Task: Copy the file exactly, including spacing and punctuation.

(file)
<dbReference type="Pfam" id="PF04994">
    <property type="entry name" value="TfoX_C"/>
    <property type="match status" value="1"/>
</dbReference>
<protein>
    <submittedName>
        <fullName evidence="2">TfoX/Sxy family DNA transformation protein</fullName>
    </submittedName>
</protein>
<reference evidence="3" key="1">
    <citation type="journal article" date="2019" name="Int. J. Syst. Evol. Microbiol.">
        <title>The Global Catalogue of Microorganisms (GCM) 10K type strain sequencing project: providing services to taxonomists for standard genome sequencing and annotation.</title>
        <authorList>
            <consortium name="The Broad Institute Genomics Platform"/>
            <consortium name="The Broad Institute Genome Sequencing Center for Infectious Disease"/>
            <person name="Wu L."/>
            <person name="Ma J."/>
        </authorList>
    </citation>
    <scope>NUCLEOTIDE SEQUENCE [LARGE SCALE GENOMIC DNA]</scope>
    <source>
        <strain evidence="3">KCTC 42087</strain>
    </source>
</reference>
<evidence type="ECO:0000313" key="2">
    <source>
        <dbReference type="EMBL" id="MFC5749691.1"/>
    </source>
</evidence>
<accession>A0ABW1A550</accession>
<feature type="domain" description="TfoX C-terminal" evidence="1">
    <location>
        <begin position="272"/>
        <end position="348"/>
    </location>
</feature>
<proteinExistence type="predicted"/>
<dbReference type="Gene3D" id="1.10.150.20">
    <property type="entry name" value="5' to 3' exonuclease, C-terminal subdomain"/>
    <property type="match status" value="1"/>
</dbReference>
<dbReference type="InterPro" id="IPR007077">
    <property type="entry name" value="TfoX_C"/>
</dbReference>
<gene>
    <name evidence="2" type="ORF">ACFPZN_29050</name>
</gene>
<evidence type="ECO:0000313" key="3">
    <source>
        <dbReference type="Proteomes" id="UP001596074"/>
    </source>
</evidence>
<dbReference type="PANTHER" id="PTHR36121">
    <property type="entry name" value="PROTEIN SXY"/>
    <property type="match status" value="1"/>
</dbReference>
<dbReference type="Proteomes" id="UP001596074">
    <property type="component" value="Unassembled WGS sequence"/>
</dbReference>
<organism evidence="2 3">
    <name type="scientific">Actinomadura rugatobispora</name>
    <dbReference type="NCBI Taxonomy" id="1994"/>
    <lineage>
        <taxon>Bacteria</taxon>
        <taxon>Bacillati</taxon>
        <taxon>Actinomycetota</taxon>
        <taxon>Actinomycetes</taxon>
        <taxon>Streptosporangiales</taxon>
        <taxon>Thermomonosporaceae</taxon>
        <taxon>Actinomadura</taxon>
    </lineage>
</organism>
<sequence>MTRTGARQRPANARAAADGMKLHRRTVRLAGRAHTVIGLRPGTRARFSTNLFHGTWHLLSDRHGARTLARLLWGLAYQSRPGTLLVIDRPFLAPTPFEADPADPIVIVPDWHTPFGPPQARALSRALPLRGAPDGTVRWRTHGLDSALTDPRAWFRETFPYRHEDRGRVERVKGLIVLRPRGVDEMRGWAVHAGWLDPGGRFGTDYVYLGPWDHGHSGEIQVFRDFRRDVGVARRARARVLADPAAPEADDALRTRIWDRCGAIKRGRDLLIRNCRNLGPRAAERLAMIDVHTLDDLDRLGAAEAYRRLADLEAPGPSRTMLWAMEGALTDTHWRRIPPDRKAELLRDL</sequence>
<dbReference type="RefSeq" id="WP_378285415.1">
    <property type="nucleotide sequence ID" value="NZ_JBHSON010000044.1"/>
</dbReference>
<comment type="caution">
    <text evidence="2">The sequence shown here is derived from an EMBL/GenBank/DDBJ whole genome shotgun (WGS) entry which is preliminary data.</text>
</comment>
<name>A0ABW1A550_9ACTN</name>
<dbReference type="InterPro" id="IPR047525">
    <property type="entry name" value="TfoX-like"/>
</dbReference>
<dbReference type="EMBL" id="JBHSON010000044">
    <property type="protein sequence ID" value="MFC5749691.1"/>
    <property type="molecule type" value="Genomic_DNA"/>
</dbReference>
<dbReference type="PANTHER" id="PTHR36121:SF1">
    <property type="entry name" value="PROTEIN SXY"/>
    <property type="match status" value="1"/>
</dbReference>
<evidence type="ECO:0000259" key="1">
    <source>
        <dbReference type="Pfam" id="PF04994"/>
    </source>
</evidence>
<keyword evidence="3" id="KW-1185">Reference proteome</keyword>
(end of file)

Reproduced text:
<dbReference type="Pfam" id="PF04994">
    <property type="entry name" value="TfoX_C"/>
    <property type="match status" value="1"/>
</dbReference>
<protein>
    <submittedName>
        <fullName evidence="2">TfoX/Sxy family DNA transformation protein</fullName>
    </submittedName>
</protein>
<reference evidence="3" key="1">
    <citation type="journal article" date="2019" name="Int. J. Syst. Evol. Microbiol.">
        <title>The Global Catalogue of Microorganisms (GCM) 10K type strain sequencing project: providing services to taxonomists for standard genome sequencing and annotation.</title>
        <authorList>
            <consortium name="The Broad Institute Genomics Platform"/>
            <consortium name="The Broad Institute Genome Sequencing Center for Infectious Disease"/>
            <person name="Wu L."/>
            <person name="Ma J."/>
        </authorList>
    </citation>
    <scope>NUCLEOTIDE SEQUENCE [LARGE SCALE GENOMIC DNA]</scope>
    <source>
        <strain evidence="3">KCTC 42087</strain>
    </source>
</reference>
<evidence type="ECO:0000313" key="2">
    <source>
        <dbReference type="EMBL" id="MFC5749691.1"/>
    </source>
</evidence>
<accession>A0ABW1A550</accession>
<feature type="domain" description="TfoX C-terminal" evidence="1">
    <location>
        <begin position="272"/>
        <end position="348"/>
    </location>
</feature>
<proteinExistence type="predicted"/>
<dbReference type="Gene3D" id="1.10.150.20">
    <property type="entry name" value="5' to 3' exonuclease, C-terminal subdomain"/>
    <property type="match status" value="1"/>
</dbReference>
<dbReference type="InterPro" id="IPR007077">
    <property type="entry name" value="TfoX_C"/>
</dbReference>
<gene>
    <name evidence="2" type="ORF">ACFPZN_29050</name>
</gene>
<evidence type="ECO:0000313" key="3">
    <source>
        <dbReference type="Proteomes" id="UP001596074"/>
    </source>
</evidence>
<dbReference type="PANTHER" id="PTHR36121">
    <property type="entry name" value="PROTEIN SXY"/>
    <property type="match status" value="1"/>
</dbReference>
<dbReference type="Proteomes" id="UP001596074">
    <property type="component" value="Unassembled WGS sequence"/>
</dbReference>
<organism evidence="2 3">
    <name type="scientific">Actinomadura rugatobispora</name>
    <dbReference type="NCBI Taxonomy" id="1994"/>
    <lineage>
        <taxon>Bacteria</taxon>
        <taxon>Bacillati</taxon>
        <taxon>Actinomycetota</taxon>
        <taxon>Actinomycetes</taxon>
        <taxon>Streptosporangiales</taxon>
        <taxon>Thermomonosporaceae</taxon>
        <taxon>Actinomadura</taxon>
    </lineage>
</organism>
<sequence>MTRTGARQRPANARAAADGMKLHRRTVRLAGRAHTVIGLRPGTRARFSTNLFHGTWHLLSDRHGARTLARLLWGLAYQSRPGTLLVIDRPFLAPTPFEADPADPIVIVPDWHTPFGPPQARALSRALPLRGAPDGTVRWRTHGLDSALTDPRAWFRETFPYRHEDRGRVERVKGLIVLRPRGVDEMRGWAVHAGWLDPGGRFGTDYVYLGPWDHGHSGEIQVFRDFRRDVGVARRARARVLADPAAPEADDALRTRIWDRCGAIKRGRDLLIRNCRNLGPRAAERLAMIDVHTLDDLDRLGAAEAYRRLADLEAPGPSRTMLWAMEGALTDTHWRRIPPDRKAELLRDL</sequence>
<dbReference type="RefSeq" id="WP_378285415.1">
    <property type="nucleotide sequence ID" value="NZ_JBHSON010000044.1"/>
</dbReference>
<comment type="caution">
    <text evidence="2">The sequence shown here is derived from an EMBL/GenBank/DDBJ whole genome shotgun (WGS) entry which is preliminary data.</text>
</comment>
<name>A0ABW1A550_9ACTN</name>
<dbReference type="InterPro" id="IPR047525">
    <property type="entry name" value="TfoX-like"/>
</dbReference>
<dbReference type="EMBL" id="JBHSON010000044">
    <property type="protein sequence ID" value="MFC5749691.1"/>
    <property type="molecule type" value="Genomic_DNA"/>
</dbReference>
<dbReference type="PANTHER" id="PTHR36121:SF1">
    <property type="entry name" value="PROTEIN SXY"/>
    <property type="match status" value="1"/>
</dbReference>
<evidence type="ECO:0000259" key="1">
    <source>
        <dbReference type="Pfam" id="PF04994"/>
    </source>
</evidence>
<keyword evidence="3" id="KW-1185">Reference proteome</keyword>